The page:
Getting the jobsworth: New challenges faced in the UAE employment market
A happy worker is a hard worker: Investing in employees means they'll do a better job (File/AFP)
It’s time to throw out the rule book on traditional retention strategy. With the UAE‘s annual GDP growth rate above five percent and competitors hiring again, there’s never been a more important time to focus on engaging with your brightest employees.
Holding on to your best people and winning the loyalty of new employees is arguably more difficult than it used to be. Your team has possibly been staying put during the tough times and now that the job market is freeing up, many of the best people will be looking around for a new challenge.
It is this word, challenge, that needs to remain front of mind when addressing retention strategies. UAE managers now need to not only be preoccupied with growing their businesses, but also by their talented people who are going to deliver that growth.
Pay rises are, naturally, important. Incentives, bonuses and a good working environment are all factors.
Most recruitment consultants will tell you that one of the biggest motivations when making a career change is a thirst for greater responsibility and leadership, as well as the opportunity to acquire greater knowledge and expertise. More responsibility cannot simply be gifted to employees so, naturally, it needs to be earned — and learnt.
This means that HR, training and development teams need to focus on skills development and motivation.
Developing leadership skills is perhaps one of the most effective ways of building trust and motivating individuals. Being asked to mentor junior employees, oversee the delivery and quality of tasks and take part in business planning can all create a greater sense of inclusion, responsibility and development.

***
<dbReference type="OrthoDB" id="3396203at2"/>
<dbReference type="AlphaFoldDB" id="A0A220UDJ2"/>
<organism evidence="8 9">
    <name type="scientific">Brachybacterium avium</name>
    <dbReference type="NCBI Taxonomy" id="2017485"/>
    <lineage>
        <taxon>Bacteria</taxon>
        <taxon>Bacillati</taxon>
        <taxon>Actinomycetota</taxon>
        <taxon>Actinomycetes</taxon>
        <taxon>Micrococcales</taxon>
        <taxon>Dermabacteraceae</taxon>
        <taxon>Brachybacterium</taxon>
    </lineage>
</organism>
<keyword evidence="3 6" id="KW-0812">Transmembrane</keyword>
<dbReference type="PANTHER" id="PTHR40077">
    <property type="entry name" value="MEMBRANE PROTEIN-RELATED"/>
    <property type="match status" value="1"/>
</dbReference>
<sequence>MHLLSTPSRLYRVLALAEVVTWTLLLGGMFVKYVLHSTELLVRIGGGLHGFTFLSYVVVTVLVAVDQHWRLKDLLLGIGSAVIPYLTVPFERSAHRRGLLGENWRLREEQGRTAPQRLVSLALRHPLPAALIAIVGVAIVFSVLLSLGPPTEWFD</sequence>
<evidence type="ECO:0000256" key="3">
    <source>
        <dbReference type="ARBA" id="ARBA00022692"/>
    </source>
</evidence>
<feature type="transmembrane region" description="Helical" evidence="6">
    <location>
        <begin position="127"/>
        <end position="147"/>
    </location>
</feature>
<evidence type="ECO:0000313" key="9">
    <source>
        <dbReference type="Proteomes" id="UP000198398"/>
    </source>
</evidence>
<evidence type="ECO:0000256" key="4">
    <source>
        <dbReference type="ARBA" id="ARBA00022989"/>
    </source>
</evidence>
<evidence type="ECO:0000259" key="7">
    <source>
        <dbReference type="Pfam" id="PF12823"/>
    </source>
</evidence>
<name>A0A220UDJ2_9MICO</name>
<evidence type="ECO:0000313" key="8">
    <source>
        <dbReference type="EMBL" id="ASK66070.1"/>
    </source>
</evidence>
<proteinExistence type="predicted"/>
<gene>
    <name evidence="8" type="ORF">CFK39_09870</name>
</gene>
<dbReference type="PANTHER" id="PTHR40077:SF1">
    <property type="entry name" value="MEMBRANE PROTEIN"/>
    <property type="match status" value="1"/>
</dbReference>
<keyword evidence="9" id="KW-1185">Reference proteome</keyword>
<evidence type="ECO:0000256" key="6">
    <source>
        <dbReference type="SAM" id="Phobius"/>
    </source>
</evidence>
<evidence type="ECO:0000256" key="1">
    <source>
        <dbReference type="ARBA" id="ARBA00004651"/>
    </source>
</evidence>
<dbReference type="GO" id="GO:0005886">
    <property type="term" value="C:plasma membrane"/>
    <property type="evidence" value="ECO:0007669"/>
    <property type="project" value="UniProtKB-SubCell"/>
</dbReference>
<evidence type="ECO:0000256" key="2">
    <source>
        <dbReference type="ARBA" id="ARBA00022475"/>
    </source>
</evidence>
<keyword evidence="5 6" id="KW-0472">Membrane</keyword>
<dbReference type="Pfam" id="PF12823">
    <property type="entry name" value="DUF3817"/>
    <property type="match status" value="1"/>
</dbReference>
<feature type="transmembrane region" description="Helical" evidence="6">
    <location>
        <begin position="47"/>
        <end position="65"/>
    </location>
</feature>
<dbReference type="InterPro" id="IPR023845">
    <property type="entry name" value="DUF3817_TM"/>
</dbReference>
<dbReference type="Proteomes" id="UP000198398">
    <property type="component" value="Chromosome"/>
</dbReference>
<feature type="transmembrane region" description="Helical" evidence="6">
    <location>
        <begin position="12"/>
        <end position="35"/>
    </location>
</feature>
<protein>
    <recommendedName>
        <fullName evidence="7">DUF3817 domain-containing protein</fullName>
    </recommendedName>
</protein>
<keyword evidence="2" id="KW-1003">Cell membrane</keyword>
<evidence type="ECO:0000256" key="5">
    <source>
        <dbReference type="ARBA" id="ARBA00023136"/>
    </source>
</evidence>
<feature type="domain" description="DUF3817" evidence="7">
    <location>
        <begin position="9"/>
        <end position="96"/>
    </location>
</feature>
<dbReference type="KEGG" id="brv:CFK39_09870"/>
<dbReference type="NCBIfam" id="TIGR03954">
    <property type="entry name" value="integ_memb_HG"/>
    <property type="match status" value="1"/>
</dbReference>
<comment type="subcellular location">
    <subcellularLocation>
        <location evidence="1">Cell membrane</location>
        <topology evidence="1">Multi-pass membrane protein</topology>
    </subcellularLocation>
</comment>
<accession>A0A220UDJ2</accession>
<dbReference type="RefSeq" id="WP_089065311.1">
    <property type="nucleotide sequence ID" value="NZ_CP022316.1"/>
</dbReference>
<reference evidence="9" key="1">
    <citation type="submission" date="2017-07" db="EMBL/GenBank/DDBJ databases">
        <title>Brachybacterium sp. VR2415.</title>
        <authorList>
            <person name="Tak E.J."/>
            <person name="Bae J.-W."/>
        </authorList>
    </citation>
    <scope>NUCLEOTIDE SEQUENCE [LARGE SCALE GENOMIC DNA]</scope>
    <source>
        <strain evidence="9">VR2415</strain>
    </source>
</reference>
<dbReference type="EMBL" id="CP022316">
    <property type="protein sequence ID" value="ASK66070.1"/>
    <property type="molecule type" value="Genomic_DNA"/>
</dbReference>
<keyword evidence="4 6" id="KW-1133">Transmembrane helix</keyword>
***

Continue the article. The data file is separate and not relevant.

The best way to build the leaders for tomorrow is to start treating them as leaders today.
Employees today want a work experience, a place where great people come together, where transparent communication, policy and procedures rule, where leaders are as part of the team as the most recent recruit. It’s time to re-engage with what we know motivates employees — a sense of purpose, team, self and a sense of ‘tribe’.
This team ethos is very often what new graduates buy into — nobody joins a boring company and a dull team. New graduates select their employers because they see vision and they see a future for themselves. They see that this is a place where they will be nurtured.
Benefits from need to learn
Young people need to be nurtured and guided. This provides more senior employees with an opportunity to teach, guide, coach and lead their younger teams.
By recognising the need to learn and to teach, the workplace can become an environment where everybody benefits from the need to learn: teacher and student.
The time has come for our manager communities to step up and start to deliver real engagement, positive dialogue and openness with their employees. Gone are the days when the HR team is looked to for engagement and culture, it is time for managers to step up and own employee satisfaction.
Employees will want greater understanding, flexibility and role enrichment — HR professionals can help by providing real-time access to employee satisfaction data, not annual survey monsters, but byte-size chunks of data that continually checks and monitors the health of the organisation.
Great managers will crave this data, poor managers will find that there is no place to hide as results and HR metrics measure manager effectiveness like never before.
Sadly, that revolving door is unlikely to stop turning any time soon — because even the best people, even those who have been cared for, can decide it’s time for a change of scene — or a change of career.
All companies need to understand that the only contingency to losing talent is to look at the new generation. Talk more about how we can on-board and induct more efficiently, to ensure we don’t lose time getting people up to speed.
Managers need to plan for attrition and engage in open discussions with employees so that they have time to prepare for those eventual resignations.
By Rory Hendrikz, Zoe Spicer
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